On 16 July 2020, the Minister for Finance, Paschal Donohoe TD
announced that many sections of the Consumer Insurance
Contracts Act 2019 (the
“Act”), which was signed into
law on 26 December 2019, will commence on 1 September 2020,
with the commencement of some of the more onerous sections being
deferred until 1 September 2021.
The introduction of the Act is a significant development in
insurance law for consumers. It is important insurers are aware of
the new statutory obligations for insurance policies, particularly
the obligations around plain and intelligible language and ensuring
that the right questions are asked of consumers.
Summary of Scope
Unless otherwise provided, the Act applies to life insurance and
non-life insurance contracts agreed or varied or renewed following
commencement of the Act.
The Act applies to “consumers” as defined in the
Financial Services and Pensions Ombudsman Act
2017 which means the Act applies to
insurance contracts with individuals, unincorporated bodies (such
as sole traders, partnerships and charities) and incorporated
bodies with a turnover of less than €3 million, provided such
businesses are not members of a group having a combined turnover
greater than €3 million.
The Act extends the EC (Unfair Terms in Consumer Contracts)
Regulations 1995 to consumers under the Act.
Commencement of the Act
The key sections of the Act which are due to commence on 1
September 2020 are as follows:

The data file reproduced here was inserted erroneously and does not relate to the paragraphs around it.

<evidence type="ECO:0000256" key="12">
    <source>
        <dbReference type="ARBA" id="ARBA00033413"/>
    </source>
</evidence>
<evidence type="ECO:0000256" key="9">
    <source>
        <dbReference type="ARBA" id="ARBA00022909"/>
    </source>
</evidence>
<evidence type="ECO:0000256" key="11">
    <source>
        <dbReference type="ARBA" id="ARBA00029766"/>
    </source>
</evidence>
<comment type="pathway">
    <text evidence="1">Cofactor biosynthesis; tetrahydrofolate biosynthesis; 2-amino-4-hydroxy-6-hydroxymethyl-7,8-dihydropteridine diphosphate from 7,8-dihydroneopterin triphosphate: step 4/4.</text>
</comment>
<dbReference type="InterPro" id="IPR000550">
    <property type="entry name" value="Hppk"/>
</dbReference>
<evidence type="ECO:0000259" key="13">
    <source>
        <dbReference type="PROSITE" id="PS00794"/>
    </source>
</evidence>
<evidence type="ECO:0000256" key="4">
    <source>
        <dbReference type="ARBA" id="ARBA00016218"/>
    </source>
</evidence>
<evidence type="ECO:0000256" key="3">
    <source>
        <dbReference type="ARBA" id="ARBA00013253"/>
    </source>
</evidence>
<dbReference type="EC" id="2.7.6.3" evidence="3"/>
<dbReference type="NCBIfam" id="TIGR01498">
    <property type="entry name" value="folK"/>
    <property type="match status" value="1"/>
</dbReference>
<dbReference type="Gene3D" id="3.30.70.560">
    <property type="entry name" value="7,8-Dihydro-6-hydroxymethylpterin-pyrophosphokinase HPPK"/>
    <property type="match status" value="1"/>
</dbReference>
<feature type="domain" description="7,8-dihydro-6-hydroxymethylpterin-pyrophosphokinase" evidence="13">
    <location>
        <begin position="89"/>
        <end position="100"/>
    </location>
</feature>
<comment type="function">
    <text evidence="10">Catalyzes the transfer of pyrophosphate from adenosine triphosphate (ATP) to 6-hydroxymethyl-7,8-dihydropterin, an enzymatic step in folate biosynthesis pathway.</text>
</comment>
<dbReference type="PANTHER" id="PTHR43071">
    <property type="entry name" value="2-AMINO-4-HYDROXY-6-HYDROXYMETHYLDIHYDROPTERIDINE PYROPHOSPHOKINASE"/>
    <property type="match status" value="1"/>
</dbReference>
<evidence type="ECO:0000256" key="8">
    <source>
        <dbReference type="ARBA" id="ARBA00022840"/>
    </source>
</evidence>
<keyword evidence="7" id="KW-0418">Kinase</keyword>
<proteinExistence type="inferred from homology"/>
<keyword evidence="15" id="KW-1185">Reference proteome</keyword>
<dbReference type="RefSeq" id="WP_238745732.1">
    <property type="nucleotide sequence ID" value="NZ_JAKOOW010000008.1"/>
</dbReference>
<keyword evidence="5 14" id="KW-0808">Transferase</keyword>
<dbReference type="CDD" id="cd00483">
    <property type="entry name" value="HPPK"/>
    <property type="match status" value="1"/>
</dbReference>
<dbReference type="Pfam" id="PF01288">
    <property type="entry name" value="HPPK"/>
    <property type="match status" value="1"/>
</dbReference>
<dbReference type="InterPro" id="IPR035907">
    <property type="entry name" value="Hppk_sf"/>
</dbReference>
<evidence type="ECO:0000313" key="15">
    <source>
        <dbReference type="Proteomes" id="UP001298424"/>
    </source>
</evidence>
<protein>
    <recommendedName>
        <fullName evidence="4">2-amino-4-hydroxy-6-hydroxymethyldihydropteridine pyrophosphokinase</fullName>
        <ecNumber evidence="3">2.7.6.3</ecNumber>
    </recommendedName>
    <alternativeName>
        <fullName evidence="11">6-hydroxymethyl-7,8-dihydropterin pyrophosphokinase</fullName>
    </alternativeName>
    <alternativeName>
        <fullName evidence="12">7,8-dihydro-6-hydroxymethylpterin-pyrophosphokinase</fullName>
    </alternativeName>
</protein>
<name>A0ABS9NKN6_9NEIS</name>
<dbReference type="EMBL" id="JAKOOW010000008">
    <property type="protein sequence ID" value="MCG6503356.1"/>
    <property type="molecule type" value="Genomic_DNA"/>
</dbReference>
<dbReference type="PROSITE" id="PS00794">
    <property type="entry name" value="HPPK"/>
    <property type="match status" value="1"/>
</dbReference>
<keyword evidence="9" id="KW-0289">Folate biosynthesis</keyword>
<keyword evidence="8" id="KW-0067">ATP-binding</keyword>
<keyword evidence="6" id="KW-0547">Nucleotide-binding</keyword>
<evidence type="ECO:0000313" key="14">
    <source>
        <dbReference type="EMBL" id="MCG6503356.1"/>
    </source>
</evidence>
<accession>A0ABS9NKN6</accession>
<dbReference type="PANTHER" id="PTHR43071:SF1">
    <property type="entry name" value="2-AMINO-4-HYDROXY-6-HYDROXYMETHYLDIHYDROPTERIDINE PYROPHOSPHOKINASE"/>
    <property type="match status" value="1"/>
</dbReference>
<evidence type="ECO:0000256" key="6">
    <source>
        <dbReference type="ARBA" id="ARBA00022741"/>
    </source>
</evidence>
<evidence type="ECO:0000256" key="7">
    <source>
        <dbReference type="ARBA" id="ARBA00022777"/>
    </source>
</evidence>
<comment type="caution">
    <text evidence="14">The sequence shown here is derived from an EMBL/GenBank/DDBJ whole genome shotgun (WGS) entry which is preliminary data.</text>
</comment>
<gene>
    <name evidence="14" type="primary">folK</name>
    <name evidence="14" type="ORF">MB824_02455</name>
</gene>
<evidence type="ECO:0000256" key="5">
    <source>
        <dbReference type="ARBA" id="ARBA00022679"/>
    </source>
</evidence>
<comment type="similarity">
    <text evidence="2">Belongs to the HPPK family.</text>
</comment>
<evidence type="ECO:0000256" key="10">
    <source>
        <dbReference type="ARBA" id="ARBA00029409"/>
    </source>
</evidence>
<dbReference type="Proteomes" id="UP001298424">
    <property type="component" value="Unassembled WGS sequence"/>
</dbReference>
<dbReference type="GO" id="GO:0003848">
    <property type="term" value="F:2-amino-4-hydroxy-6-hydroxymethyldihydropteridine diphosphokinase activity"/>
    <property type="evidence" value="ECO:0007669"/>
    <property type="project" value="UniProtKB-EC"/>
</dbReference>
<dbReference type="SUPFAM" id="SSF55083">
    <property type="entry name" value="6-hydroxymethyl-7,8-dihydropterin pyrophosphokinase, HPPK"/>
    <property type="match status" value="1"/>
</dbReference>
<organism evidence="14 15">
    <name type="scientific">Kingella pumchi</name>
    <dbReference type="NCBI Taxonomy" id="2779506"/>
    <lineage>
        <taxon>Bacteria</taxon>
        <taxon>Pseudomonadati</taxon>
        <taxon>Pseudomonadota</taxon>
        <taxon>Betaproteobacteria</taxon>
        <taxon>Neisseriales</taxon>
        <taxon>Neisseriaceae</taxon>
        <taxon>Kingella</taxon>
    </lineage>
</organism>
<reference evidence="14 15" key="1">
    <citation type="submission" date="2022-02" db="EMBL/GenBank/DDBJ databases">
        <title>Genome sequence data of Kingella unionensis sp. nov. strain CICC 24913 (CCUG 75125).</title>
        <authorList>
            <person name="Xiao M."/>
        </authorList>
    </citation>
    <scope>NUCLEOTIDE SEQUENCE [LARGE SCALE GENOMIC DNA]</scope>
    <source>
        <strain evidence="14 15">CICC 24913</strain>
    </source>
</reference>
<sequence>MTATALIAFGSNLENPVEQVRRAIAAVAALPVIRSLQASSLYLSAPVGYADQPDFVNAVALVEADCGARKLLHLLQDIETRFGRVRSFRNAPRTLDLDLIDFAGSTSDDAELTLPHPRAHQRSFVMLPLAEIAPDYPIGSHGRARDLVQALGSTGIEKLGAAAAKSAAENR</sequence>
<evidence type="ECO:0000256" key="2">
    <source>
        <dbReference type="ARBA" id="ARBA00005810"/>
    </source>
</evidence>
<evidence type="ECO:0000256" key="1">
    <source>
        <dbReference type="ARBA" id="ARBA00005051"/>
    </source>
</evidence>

(i) Section 7 provides for the abolition of the
insurable interest principle as a pre-requisite to a consumer
making a valid claim. A claim under an otherwise valid contract of
insurance may no longer be rejected on the basis of a consumer not
having a valid interest in the subject matter of the contract at
the time the contract was entered or at the time of the loss.
Where the insurance contract is also a contract of indemnity,
the Act acknowledges that a consumer may be required to have an
interest in the subject matter, however, such interest does not
extend beyond a factual expectation of the economic benefits or
losses that would arise in the ordinary course of events.
(ii) Section 11 provides that a consumer may
cancel a contract of insurance within 14 days of being notified of
the conclusion of the contract. This right only applies to
contracts that are not covered by the cancellation rights set out
in the Solvency II Regulations or in the European Communities
(Distance Marketing of Consumer Financial Services) Regulations
(iii) Section 16-18 detail claims handling
duties for both the consumer and insurer and proportionate
Insurers will be required to (i) handle claims
promptly and fairly; (ii) engage with the insured
and allow them to submit evidence; and (iii)
notify the insured at the…